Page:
The only disappointment that first evening: Too cooked quail, tough and bland.
Still, I feel professional pressure to taste at least one dessert from the various warm puddings and pastry. My friend Rachel chooses Ashta el Saraya, because its caramelized pastry sounds the most like baklava. It is not even close to that honeyed, sometimes cloying, stickiness. Ashta in this case proves to be clotted cream pebbled with pistachio. Perfect for a sweet ending.
Ashta el Saraya: Clotted cream with pistachios on caramelized pastry.
I couldn’t wait to tell the world about this family venture of Rita Alexandrian, her son Varak and daughter Aliz. Almayass: “When the hanging leaves dance to the rhythm of delicate breeze,” the menu translates. I planned to warn readers about the strains of the kitchen, even with the matriarch expediting at the pass, and the spotty service.
The giant chandelier illuminates unusual space between tables.
I felt the charm of the place, with its separate lounge and bar, whimsical Armenian folk art, small paintings arranged like a quilt, tall blue glass flowers on metal stems, and the massive chandelier made up for a certain measure of stress. And those mezze. As George Bernard Shaw is quoted on the bottom of the menu: “There is no sincerer love than the love of food.”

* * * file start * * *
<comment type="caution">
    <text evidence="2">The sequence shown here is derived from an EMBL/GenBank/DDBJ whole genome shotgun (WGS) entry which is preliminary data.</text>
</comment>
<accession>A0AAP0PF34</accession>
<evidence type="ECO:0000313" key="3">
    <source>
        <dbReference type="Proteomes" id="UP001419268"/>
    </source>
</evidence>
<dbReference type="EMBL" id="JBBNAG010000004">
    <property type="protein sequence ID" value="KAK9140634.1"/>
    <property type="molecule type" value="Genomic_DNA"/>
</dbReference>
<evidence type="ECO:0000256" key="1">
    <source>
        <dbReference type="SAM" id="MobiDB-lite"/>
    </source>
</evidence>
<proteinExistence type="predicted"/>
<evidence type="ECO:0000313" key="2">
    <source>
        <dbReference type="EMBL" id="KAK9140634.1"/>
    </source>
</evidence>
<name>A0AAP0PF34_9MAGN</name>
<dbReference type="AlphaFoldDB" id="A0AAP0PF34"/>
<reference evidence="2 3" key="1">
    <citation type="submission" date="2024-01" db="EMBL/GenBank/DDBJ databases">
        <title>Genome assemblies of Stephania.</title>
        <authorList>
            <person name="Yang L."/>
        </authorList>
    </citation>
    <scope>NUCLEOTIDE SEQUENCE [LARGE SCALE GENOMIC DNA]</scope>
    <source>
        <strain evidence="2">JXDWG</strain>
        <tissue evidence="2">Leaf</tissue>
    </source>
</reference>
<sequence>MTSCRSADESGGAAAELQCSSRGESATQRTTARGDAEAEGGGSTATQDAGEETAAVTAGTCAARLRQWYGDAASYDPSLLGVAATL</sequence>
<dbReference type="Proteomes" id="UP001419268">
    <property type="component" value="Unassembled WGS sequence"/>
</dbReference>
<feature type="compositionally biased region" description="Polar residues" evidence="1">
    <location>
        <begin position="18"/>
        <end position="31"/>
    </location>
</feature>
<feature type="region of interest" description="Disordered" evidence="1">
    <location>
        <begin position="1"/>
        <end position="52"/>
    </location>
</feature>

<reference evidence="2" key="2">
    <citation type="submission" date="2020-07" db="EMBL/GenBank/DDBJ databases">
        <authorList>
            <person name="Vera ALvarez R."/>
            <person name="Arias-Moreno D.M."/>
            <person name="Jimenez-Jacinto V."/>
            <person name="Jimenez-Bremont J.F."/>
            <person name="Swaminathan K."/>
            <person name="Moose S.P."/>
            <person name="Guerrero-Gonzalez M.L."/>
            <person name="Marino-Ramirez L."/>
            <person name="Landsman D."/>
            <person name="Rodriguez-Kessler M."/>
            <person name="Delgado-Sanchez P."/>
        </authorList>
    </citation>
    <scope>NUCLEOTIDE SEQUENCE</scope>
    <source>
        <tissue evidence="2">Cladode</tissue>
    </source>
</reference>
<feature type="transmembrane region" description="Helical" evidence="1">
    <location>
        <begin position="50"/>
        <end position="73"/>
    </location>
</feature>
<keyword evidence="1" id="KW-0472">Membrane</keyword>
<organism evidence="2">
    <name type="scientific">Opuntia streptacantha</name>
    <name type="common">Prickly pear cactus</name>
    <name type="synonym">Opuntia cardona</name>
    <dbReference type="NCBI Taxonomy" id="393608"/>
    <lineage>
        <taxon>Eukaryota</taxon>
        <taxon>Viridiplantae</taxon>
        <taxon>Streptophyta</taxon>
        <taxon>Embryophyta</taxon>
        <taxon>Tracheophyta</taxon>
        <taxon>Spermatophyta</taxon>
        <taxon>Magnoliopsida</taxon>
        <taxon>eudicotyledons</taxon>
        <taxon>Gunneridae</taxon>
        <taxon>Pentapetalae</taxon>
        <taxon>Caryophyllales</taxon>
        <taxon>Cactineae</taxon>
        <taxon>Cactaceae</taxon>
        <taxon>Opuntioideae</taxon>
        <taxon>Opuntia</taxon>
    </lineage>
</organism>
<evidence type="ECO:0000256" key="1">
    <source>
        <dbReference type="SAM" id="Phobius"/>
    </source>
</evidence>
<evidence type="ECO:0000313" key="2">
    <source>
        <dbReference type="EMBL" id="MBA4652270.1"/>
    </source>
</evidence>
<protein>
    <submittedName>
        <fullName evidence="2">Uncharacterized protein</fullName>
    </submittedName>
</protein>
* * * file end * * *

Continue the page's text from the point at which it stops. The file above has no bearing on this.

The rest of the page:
Among Armenian treasures are these blue glass flowers on wire stems.
Everything we hadn’t tasted now started to haunt me and three days later I am back with a friend, raving about this new discovery all the way downtown. The woman at the podium welcomes me back. A good sign. And the waiter comes twice to take the order. But I’m disbelieving — I have oversold the place. Alas, nothing new we’re trying is as brilliant as before.
Not to dismiss the suberog, a many-layered cheese pastry from the oven, or the peppery Armenian sausage cut into coins and sautéed to eat with cooling raw tomato, or the “Provençal” chicken wings (with a thick garlicky purée of cilantro). We are both taken with a porridge of crushed wheat, tomatoes and onion, parsley and mint, called Itch. All good enough, but simply not brilliant.
Folk art paintings form “quilts” one on the wall in the dining room, another in the lounge.
Sister Aliz herself delivers the stuffed grape leaves as I tell the waiter we must go. Just grape leaves. No better than most. I’m remembering the astonishing stuffed eggplant. Why aren’t the stuffed leaves uniquely special too? The charm of boot-shaped dumplings stuffed with beef (traditonal mantee crisped in the baking and smothered in labneh) escapes me. I have dabbed everything with the luscious thick yogurt hoping to recapture some magic. How to explain this mystery? I want to believe it was just an accident of ordering better one evening. Eventually I’ll go back. Perhaps for the $22 lunch.
24 East 21st Street between Park Avenue South and Broadway. 212 473 3100. Lunch Monday through Saturday noon to 3 pm. Dinner Monday through Wednesday 5 till 10:30 pm. Thursday through Saturday till 11:30. Closed Sunday..
Photos are by Gael Greene and may not be used without permission. All rights reserved